Banishing ghosts of the Kuriles quarrel: Terry McCarthy, on the island of Kunashiri, found that the folklore which has fuelled suspicion between Japanese and Russian is finally being overcome

Click to follow
The Independent Online
JAPANESE ghosts are said to roam the Kurile Islands. Bleak, isolated and shrouded in mist for most of the year, the imagination wanders easily across a territory merely scratched by civilisation. Mountain peaks emerge from clouds without warning, only to disappear as the weather comes down again. Bears roam the forests, sometimes attacking humans. At the end of the day, there is little else to do but sit around drinking vodka and telling stories. The nights are long.

Igor, a young Russian soldier from northern Siberia who has served nearly two years on the Kuriles, says he does not really believe in ghosts. 'But many things happen here which are hard to explain.'

There is the Japanese railway on Kunashiri, for example. Built before the last war by the Japanese who then lived on the island, it fell into disuse when the Russians moved in from 1945, because Russian trains have a larger wheel gauge. 'But parts of the steel track are still shiny, despite all the humidity. And sometimes when we are on patrol in the forest at night, it seems like we can hear trains moving. The first time I heard this I was very scared.'

From 1948, when Stalin expelled the last of the 17,000 Japanese who had lived on the Kuriles, until two years ago when Mikhail Gorbachev, the former Soviet president, began to make positive sounds about resolving the Kuriles dispute, the Russians on the islands and their Japanese neighbours only a handful of miles away across the Nemuro Straits, lived in mutual fear and ignorance of each others' lives.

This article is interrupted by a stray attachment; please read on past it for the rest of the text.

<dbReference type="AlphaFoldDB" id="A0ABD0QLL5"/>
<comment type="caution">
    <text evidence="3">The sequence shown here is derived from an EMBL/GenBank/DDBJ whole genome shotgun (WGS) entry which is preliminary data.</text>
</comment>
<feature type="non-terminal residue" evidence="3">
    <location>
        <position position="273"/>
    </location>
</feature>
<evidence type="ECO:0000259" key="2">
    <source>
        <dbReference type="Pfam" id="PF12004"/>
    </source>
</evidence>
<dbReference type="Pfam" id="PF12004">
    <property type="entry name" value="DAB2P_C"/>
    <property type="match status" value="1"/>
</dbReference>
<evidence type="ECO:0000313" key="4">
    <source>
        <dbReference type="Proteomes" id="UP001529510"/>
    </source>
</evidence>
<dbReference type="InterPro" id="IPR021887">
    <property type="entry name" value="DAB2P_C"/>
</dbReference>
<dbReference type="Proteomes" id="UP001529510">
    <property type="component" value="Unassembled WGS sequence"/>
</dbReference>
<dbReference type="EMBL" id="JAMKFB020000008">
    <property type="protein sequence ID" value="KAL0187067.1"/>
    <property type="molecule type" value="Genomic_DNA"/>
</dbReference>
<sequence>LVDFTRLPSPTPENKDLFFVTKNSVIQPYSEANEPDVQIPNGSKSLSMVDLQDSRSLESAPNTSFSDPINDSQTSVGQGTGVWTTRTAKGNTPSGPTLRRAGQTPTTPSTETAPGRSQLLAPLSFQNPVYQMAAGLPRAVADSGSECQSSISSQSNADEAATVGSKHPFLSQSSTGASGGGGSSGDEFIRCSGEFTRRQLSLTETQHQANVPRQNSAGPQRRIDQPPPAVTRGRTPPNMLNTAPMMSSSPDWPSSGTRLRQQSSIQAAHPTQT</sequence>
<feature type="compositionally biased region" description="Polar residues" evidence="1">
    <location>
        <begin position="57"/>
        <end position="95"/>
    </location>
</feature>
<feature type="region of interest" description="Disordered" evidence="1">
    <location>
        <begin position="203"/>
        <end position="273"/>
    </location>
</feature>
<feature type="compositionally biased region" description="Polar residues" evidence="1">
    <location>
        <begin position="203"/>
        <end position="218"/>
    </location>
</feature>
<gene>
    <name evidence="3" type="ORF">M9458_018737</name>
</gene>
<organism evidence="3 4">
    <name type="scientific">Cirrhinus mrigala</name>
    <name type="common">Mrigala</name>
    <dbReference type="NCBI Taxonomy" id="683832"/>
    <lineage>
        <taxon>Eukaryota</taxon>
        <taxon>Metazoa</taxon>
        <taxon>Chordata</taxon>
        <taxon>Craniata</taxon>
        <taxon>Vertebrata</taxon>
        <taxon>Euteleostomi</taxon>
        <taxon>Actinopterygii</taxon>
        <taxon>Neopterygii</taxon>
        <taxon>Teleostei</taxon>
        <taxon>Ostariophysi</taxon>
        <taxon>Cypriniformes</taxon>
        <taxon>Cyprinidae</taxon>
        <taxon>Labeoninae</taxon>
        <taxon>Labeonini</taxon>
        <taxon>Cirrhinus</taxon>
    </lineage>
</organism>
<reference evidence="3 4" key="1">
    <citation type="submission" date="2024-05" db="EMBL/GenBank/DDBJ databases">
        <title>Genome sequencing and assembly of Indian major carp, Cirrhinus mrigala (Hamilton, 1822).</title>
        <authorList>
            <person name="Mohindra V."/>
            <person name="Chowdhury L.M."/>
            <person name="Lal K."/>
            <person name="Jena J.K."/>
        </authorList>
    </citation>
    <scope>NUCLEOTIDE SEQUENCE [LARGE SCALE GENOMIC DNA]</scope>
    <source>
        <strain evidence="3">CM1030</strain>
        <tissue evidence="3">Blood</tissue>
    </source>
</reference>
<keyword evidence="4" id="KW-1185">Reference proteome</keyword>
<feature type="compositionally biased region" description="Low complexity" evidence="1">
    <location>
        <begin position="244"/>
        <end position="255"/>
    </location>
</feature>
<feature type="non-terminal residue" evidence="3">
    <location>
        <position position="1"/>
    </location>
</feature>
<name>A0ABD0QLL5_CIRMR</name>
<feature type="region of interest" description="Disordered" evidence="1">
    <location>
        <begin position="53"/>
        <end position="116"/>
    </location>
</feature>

The Russians were fed on stories of Japan's wartime atrocities, while the Japanese were led to believe that the heartless Communist usurpers of the islands were desecrating the graves of their ancestors.

But since 1990 the worst of these mutual suspicions have begun to disappear, as more information is exchanged between the two peoples. The process has been accelerated by an agreement to allow visa-free visits between the Kuriles and the northern Japanese island of Hokkaido for Russians and former Japanese residents. The first such visit was in April this year, and the human contact was a welcome surprise for both sides.

'Until two years ago, I was absolutely against the return of the islands to Japan,' said Anatoly Shuliatev, 60, a teacher who has lived on the island of Shikotan since 1953. 'But after meeting some Japanese, I told them I couldn't see any difference between them and me. They say their relatives are buried here, but my children were born here and my wife is buried here - now more Russians are buried here than Japanese.'

Mr Shuliatev said the islands could be shared between Russia and Japan, although he is still against giving sovereignty to the Japanese.

Frictions are still there - mostly over fish poaching. Yevgeny Gert, who is in charge of protecting the islands' rich fisheries, said he had personally caught 40 high-powered Japanese boats in the last three years. The Russians fine the Japanese, sometimes confiscate their boats, and sometimes the captain goes to prison for one or two years.

'But they keep coming back, because it is so profitable. Some have had two or even three prison terms. They always try to bribe me with money, but I say work is work,' said Mr Shuliatev.

Ghost stories and poaching notwithstanding, there is one place where the Russians and the Japanese co-exist peacefully. Just outside Yuzhno Kurilsk, the capital of Kunashiri island, is a small graveyard, ringed with yew trees. Here are Japanese tombstones from 50 years ago alongside more recent Russian graves. 'The Japanese chose a good place with plenty of sand to dig graves,' said German Potatov, a lawyer. 'So the Russians joined them.'

(Photograph omitted)